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Research Questions

  1. Which lessons can be distilled from the U.S. experience in 13 years of war (2001–2014)?
  2. Which capabilities will be needed in the U.S. government, and in land and special operations forces in particular, in future irregular and hybrid conflicts to enable successful operation in conjunction with joint, interagency, and multinational partners?

This report contributes to the ongoing debate about the lessons from the past 13 years of war and the requirements for addressing future conflicts. It addresses a particular disconnect in the current debate on the future of national security strategy and the role of landpower caused by an inadequate examination of the national level of strategy made by the U.S. government. The disconnect exists because there has been no systematic effort to collect and analyze insights from those who have been actively engaged in making policy and strategy from 2001 to 2014. A RAND Arroyo Center workshop provided a mechanism for eliciting insights from policymakers and academic experts involved in the formation of national-level strategy and its implementation over the past 13 years. This study analyzes and develops those insights in the context of the debate on future national security strategy. It applies those insights to the future operating environment, which will include irregular and hybrid threats, and identifies critical requirements for land forces and special operations forces to operate successfully in conjunction with other joint, interagency, and multinational partners.

Key Findings

Two Trends from World War II to the Present

  • Land warfare has evolved away from conventional combat against state actors and their standing forces to an increasing incidence of irregular warfare fought by joint forces against nonstate actors. This has led to an increasing U.S. reliance on special operations forces.
  • While the Army learns tactical and operational lessons from the wars it fights, it sometimes struggles to recognize the broader implications of its experience and adapt at a strategic level.

Seven Lessons from the Past 13 Years of War

  • Lesson One: Making U.S. national security strategy has suffered from a lack of understanding and application of strategic art.
  • Lesson Two: An integrated civilian-military process is a necessary, but not sufficient, condition of effective national security strategy.
  • Lesson Three: Because military operations take place in the political environment of the state in which the intervention takes place, military campaigns must be based on a political strategy.
  • Lesson Four: Because of the inherently human and uncertain nature of war, technology cannot substitute for sociocultural, political, and historical knowledge and understanding.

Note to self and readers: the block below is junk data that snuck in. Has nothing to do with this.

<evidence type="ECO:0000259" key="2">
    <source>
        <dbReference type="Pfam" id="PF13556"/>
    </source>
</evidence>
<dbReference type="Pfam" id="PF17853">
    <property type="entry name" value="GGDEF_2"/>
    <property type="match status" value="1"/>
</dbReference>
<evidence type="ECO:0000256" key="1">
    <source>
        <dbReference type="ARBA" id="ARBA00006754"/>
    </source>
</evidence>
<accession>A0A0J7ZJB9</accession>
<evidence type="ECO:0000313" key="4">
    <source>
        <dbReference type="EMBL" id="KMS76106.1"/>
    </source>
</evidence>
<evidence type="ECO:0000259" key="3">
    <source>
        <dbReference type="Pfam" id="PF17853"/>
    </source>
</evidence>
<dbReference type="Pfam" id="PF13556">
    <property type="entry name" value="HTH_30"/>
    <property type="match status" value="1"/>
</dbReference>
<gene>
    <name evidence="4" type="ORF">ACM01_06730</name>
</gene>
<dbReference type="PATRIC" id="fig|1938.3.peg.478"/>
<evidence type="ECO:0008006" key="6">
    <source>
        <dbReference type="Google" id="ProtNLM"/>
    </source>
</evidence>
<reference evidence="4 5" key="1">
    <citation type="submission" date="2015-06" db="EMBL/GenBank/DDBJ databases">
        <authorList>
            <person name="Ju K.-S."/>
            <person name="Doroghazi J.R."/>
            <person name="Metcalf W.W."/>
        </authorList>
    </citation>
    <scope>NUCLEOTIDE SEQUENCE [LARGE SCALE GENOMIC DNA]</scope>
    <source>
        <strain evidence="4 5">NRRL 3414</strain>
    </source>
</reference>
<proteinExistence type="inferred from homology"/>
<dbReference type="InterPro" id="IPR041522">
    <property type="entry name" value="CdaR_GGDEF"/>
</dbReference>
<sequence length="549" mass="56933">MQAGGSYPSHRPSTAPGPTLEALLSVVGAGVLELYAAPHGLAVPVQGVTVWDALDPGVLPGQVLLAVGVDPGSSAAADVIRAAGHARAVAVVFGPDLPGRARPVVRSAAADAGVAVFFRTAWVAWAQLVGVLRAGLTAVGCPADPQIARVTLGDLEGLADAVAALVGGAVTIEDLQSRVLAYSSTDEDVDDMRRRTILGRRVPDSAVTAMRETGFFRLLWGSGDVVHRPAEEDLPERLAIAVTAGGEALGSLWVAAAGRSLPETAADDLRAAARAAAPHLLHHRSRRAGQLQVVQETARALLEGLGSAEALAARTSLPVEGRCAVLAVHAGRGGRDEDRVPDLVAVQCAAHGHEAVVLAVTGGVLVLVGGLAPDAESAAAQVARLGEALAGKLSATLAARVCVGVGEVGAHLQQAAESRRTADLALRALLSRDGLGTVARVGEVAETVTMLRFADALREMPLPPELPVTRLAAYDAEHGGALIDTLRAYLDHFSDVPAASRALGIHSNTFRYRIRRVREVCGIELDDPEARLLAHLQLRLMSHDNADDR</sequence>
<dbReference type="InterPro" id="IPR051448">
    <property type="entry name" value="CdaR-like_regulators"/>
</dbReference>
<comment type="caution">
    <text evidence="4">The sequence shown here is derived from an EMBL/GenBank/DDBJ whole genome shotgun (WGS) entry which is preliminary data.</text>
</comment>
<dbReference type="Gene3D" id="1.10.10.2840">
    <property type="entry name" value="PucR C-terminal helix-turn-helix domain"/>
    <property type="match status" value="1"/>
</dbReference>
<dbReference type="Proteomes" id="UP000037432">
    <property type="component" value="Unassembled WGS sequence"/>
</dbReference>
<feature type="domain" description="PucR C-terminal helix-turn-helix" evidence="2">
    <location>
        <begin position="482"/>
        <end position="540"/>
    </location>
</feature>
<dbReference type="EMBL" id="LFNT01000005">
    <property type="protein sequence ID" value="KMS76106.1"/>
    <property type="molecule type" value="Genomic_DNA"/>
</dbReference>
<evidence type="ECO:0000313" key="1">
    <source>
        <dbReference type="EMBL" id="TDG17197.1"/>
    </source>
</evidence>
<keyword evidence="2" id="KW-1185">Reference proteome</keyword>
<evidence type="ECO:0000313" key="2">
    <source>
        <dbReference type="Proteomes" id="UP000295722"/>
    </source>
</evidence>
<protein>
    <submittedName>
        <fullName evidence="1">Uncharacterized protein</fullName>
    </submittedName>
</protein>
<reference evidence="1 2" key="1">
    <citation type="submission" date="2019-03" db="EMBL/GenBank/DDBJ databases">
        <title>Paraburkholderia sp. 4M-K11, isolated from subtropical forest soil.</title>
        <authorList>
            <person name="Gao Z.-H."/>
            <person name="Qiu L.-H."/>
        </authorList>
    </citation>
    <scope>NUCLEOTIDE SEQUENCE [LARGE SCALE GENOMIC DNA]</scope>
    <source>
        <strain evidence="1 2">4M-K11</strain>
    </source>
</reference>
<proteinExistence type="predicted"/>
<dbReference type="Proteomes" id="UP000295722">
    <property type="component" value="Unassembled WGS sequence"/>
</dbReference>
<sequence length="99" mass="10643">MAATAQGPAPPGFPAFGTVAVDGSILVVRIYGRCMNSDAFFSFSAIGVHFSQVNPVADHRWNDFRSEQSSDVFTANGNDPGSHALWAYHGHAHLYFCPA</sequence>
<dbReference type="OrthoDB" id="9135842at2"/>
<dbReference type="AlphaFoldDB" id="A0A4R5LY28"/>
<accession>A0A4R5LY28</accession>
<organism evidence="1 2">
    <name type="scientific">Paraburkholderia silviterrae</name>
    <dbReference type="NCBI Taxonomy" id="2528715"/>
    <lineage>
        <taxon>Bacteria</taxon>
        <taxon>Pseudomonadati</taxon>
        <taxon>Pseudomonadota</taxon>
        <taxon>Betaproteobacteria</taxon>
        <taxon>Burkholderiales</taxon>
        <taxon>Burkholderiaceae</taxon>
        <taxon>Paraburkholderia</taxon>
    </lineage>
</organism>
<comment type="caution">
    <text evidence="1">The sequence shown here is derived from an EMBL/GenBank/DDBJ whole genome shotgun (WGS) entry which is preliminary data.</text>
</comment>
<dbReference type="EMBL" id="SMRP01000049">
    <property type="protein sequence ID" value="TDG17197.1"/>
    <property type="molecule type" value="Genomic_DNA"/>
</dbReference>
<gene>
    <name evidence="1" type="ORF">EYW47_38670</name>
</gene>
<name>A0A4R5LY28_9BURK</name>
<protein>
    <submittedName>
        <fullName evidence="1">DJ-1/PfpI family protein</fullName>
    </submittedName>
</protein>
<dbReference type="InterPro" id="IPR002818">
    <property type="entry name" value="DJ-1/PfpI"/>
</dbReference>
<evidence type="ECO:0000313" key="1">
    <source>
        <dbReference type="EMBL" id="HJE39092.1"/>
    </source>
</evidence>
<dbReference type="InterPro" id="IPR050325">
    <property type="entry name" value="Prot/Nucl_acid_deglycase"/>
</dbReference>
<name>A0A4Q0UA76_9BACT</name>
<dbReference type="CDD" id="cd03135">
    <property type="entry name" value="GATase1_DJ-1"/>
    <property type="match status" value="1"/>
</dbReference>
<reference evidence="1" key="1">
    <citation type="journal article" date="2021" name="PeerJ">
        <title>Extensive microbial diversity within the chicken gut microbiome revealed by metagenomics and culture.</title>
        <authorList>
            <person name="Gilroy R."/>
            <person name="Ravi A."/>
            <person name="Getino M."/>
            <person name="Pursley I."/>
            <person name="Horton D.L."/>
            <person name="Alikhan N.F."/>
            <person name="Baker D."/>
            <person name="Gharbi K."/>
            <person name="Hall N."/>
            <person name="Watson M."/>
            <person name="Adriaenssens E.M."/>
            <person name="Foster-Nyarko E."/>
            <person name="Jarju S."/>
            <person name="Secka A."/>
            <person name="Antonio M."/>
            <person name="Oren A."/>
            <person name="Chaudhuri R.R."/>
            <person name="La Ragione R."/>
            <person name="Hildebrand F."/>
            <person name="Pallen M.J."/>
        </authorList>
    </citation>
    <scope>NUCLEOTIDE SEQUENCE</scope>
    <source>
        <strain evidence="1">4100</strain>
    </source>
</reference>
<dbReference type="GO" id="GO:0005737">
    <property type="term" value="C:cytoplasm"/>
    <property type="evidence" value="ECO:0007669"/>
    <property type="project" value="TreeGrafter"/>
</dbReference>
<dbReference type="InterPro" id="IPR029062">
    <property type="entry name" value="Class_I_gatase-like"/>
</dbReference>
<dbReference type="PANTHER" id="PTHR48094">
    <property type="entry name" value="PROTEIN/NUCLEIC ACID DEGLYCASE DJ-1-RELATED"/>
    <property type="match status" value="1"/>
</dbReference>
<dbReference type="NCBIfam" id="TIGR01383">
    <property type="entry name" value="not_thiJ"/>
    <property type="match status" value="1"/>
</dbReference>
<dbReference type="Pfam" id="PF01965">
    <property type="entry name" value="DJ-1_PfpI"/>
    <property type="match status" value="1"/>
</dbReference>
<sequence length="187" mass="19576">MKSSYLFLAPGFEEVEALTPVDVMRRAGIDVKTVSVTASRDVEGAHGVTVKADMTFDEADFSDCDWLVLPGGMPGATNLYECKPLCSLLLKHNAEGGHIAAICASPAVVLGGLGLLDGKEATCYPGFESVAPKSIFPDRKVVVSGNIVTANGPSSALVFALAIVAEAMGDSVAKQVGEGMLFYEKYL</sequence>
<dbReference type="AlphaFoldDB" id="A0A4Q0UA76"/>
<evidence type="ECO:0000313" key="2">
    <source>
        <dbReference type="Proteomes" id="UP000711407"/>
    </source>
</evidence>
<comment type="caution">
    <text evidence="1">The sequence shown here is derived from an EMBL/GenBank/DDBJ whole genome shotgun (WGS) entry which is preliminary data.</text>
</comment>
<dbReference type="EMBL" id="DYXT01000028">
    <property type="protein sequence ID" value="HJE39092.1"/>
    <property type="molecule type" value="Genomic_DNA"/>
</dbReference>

• Lesson Five: Interventions should not be conducted without a plan to conduct stability operations, capacity-building, transition, and, if necessary, counterinsurgency.
  • Lesson Six: Shaping, influence, and unconventional operations may be cost-effective ways of addressing conflict that obviate the need for larger, costlier interventions.
  • Lesson Seven: The joint force requires nonmilitary and multinational partners, as well as structures for coordinated implementation among agencies, allies, and international organizations.

Recommendations

  • U.S. strategic competence should be enhanced by educating civilian policymakers and revising how policy and strategy are taught to the U.S. military.
  • The military should examine ways to build effective, tailored organizations that are smaller than brigades and equipped with all the needed enablers to respond to a range of contingencies.
  • Special operations forces (SOF) and conventional forces should expand their ability to operate together seamlessly in an environment of irregular and hybrid threats. In particular, new operational-level command structures could facilitate both SOF-centric and SOF-conventional operations.
  • Innovative and multifunctional personnel can make a smaller force more effective, but the incentives must be systemic to reward personnel for creativity, risk-taking, and acquisition of multiple specialties. The principle of mission command could be deepened to permit further decentralization and delegation of initiative.
  • Joint and service capabilities that create and maintain regional familiarity or expertise, advisory capability, and other special skills for irregular warfare and stability operations should be preserved and refined at the level needed to execute current military plans.
  • Civilian experts should be collocated at key commands and sufficiently robust country teams and, when necessary, at the tactical level in formations that provide force protection and enable them to perform their duties.
  • The U.S. government could improve its preparation of U.S. personnel to serve in coalitions and to effectively employ non-U.S. expertise by identifying in a systematic manner both its own gaps and the potential external resources to meet them.

Research conducted by

This research was sponsored by U.S. Army Special Operations Command and conducted within the RAND Arroyo Center's Strategy and Resources Program. RAND Arroyo Center, part of the RAND Corporation, is a federally funded research and development center sponsored by the United States Army.

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